On May 29, I answered the question Biggest string theory competitors, which had been posted April 10 on Physics Stack Exchange, that was put on hold later on May 29 because it was felt that "answers to this question will tend to be almost entirely based on opinions, rather than facts, references, or specific expertise".

It appears to me that answers receiving no up- or down-votes, or any acceptance by the questioner, might generally indicate a possible deficiency in their formulation, so I'm wondering whether I should delete my answer, which had a score of zero, and no acceptance by the questioner at the time when his question was put on hold. (My answer, which was the only one visible at the time the hold was established, definitely reflected no opinion: It simply referred the questioner to a book, by the noted physicist Martin Bojowald, whose comparisons between string theory and alternatives to it seem extraordinarily even-handed and fair-minded, although I understand that his own theory of loop quantum gravity might be considered [by sports fans, for instance] to be a "rival" to it.)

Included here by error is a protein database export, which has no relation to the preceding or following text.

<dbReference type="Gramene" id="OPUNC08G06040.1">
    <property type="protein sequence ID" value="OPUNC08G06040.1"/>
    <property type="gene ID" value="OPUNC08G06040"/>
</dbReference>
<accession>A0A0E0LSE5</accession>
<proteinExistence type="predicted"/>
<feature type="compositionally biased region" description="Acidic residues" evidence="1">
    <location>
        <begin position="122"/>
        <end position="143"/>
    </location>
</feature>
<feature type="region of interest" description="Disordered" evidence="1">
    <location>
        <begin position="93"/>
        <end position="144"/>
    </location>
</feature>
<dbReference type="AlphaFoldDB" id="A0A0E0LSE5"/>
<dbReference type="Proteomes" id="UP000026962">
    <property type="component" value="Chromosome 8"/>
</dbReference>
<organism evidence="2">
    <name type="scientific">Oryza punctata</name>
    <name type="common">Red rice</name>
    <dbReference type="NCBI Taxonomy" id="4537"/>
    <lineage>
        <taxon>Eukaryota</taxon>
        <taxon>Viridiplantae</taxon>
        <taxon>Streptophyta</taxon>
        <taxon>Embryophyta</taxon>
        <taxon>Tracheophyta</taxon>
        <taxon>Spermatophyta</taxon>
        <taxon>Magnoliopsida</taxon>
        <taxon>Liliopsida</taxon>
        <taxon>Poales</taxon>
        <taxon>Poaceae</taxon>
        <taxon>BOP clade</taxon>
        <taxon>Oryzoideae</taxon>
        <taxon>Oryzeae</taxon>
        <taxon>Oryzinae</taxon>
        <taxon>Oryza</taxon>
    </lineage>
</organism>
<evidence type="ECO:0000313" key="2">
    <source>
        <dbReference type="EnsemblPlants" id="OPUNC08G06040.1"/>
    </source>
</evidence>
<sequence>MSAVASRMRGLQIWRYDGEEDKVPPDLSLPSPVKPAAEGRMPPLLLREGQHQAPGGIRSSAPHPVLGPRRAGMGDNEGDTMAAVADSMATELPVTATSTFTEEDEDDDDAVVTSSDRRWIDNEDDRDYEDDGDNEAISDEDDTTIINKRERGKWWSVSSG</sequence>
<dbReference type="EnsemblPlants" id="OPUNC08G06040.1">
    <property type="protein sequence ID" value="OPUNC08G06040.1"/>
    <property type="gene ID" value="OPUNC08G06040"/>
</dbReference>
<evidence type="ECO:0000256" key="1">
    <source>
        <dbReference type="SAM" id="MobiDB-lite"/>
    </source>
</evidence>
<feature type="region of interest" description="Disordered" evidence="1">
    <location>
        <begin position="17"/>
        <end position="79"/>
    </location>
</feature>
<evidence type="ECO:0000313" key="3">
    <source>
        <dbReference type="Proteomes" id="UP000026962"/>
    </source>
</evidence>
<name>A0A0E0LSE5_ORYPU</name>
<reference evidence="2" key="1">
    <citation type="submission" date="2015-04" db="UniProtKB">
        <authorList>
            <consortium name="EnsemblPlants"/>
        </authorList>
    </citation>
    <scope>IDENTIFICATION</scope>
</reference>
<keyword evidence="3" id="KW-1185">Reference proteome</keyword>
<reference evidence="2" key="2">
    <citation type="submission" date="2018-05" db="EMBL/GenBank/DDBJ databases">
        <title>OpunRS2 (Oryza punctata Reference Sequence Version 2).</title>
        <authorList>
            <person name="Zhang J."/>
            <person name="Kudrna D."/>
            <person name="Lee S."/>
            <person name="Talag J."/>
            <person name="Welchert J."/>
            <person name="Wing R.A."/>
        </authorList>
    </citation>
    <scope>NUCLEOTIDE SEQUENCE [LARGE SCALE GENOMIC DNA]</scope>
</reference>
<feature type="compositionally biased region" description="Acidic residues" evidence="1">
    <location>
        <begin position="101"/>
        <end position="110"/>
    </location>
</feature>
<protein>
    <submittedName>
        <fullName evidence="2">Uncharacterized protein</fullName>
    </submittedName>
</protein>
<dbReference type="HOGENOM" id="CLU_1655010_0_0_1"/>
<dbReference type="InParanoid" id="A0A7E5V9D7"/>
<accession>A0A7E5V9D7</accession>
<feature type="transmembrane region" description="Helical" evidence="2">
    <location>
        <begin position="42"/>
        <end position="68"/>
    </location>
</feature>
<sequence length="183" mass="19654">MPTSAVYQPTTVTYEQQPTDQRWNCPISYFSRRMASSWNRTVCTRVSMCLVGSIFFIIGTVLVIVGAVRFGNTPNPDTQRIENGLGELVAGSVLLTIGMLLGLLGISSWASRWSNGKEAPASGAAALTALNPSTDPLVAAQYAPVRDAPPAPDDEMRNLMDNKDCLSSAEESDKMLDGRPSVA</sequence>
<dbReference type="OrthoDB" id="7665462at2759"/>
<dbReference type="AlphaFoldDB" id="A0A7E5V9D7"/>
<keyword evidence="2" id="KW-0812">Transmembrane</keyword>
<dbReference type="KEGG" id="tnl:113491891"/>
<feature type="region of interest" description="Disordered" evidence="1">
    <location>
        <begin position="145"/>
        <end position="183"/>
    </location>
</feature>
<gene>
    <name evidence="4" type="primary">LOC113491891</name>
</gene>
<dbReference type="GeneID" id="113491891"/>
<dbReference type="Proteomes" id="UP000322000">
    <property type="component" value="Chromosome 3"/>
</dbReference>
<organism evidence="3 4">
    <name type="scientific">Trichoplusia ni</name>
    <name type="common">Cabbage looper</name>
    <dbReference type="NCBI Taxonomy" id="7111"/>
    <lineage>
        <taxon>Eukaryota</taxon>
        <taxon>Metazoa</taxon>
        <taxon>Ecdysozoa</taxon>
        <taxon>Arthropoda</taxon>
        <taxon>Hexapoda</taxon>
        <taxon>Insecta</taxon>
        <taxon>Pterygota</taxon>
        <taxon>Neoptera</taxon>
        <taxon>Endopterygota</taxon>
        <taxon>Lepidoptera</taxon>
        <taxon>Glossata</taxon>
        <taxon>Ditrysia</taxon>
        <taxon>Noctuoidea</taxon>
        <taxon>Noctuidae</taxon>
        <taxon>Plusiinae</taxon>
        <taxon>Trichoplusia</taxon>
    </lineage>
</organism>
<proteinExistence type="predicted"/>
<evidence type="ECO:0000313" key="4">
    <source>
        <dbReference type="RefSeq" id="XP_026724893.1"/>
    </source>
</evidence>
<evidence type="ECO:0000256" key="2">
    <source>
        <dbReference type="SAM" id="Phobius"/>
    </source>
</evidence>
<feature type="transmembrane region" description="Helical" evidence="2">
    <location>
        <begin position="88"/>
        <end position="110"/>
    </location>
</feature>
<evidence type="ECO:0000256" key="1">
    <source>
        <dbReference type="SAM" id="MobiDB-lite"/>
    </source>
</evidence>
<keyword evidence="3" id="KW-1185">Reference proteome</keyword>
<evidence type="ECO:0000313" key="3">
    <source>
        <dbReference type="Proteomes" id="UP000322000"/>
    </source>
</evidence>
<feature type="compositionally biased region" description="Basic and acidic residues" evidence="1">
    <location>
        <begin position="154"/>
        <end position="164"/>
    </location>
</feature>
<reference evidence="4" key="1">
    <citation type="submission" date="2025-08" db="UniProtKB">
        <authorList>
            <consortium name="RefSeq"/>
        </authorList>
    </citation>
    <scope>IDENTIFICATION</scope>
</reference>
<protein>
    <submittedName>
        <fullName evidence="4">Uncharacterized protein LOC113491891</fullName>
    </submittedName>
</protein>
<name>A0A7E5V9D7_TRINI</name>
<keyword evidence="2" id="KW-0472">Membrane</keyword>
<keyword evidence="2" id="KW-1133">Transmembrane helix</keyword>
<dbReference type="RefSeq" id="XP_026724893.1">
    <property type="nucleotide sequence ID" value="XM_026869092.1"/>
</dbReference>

My reputation does not yet allow me to see whatever up- or down-votes might've cancelled each other to result in the zero scores of the Q & A. As that reputation is my only concern, should I withdraw my answer?


The exact algorithm that Stack Exchange uses to identify problematic users has never been revealed but I doubt having a zero voted answer matters (your answer has no upvotes nor downvotes). By contrast it is widely accepted that having deleted answers does count against you. So in your place I would leave my answer in place and not delete it.

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    $\begingroup$ Agree with John Rennie's answer. Btw, there are consolation badges for zero-score accepted answers: Tenacious & Unsung Hero. That being said, this seems to be a good occasion to encouraged users to vote on posts: Voting is how quality is separated from crap. $\endgroup$ – Qmechanic May 31 '19 at 19:25
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    $\begingroup$ In what way does having deleted answers count against you? One can be barred from posting questions, but can you be barred from answering? $\endgroup$ – ZeroTheHero Jun 6 '19 at 23:53
  • $\begingroup$ @ZeroTheHero: Yes. $\endgroup$ – Qmechanic Jun 7 '19 at 0:14

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